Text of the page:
According to the National Education Association, the number of U.S. students enrolled in special education programs has risen at least 30% since 2005. Every general education classroom includes students with disabilities as three quarters of students with disabilities spends all or part of their day in a general education classroom. With a shortage of special education teachers to support these students—and most likely a shortage of funds to hire the many needed—the investment in and use of assistive technology (AT) in schools is imperative. But it’s much more than that. AT empowers students with disabilities to feel more comfortable in their learning environment and certainly more independent.
While AT doesn’t eliminate the need for hands-on support and remedial instruction, it certainly can mitigate the need for special education (SPED) students to be overly dependent on others for their assignments. In their 2009 article, “Assistive Technology for Kids with Learning Disabilities: An Overview,” Stanberry and Raskind define and promote AT:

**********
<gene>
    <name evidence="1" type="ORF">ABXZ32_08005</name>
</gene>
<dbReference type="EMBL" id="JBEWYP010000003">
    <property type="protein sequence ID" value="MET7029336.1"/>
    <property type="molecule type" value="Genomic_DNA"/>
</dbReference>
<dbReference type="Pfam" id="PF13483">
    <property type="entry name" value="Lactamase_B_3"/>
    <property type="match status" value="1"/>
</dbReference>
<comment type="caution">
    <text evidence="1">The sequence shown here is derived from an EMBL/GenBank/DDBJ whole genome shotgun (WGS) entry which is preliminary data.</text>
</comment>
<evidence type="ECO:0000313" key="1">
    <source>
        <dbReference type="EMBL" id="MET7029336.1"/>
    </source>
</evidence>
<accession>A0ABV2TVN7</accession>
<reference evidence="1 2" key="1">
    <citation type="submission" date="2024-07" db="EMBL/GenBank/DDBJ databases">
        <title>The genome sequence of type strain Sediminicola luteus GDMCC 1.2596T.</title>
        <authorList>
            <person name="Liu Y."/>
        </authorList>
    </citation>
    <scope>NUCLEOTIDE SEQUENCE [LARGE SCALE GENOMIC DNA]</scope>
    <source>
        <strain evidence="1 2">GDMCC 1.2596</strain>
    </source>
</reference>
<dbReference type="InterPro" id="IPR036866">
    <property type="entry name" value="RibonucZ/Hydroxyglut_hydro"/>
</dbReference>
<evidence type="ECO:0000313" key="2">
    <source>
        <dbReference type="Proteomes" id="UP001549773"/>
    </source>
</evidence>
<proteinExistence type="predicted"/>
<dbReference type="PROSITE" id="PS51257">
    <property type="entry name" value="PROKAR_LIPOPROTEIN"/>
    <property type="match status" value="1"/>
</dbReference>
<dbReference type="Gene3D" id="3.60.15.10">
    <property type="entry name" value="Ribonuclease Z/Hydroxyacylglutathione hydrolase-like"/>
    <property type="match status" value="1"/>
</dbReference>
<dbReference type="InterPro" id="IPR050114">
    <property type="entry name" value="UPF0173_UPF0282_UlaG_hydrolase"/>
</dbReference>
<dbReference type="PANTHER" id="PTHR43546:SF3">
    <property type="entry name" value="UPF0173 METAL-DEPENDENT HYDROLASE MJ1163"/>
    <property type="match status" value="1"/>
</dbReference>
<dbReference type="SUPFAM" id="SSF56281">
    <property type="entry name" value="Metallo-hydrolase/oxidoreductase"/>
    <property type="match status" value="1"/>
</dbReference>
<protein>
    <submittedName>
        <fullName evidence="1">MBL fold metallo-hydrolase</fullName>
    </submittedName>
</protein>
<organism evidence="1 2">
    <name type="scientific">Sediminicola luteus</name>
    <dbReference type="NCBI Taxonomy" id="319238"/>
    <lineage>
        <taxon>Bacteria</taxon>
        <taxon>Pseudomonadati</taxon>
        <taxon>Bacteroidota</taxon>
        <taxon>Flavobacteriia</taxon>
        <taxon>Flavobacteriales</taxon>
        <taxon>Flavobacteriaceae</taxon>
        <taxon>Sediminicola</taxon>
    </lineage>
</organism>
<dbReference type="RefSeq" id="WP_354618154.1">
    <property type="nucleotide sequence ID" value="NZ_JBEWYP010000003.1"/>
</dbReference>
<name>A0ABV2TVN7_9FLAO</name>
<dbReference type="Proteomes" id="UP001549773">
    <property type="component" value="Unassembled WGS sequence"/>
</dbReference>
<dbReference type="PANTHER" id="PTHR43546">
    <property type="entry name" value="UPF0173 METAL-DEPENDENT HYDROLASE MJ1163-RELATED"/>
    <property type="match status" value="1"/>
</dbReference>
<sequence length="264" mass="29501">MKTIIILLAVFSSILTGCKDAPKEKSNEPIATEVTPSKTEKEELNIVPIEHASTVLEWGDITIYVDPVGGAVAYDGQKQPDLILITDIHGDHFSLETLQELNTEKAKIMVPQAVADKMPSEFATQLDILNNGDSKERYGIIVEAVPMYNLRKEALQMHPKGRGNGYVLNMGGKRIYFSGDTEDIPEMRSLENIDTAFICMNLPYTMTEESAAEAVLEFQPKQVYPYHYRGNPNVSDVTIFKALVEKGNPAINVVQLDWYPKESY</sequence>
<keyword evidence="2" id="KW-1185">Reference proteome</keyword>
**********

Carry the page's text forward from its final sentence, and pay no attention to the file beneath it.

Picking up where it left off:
“Any device, piece of equipment or system that helps bypass, work around or compensate for an individual's specific learning deficits. . . AT doesn't cure or eliminate learning difficulties, but it can help your child reach her potential because it allows her to capitalize on her strengths and bypass areas of difficulty.”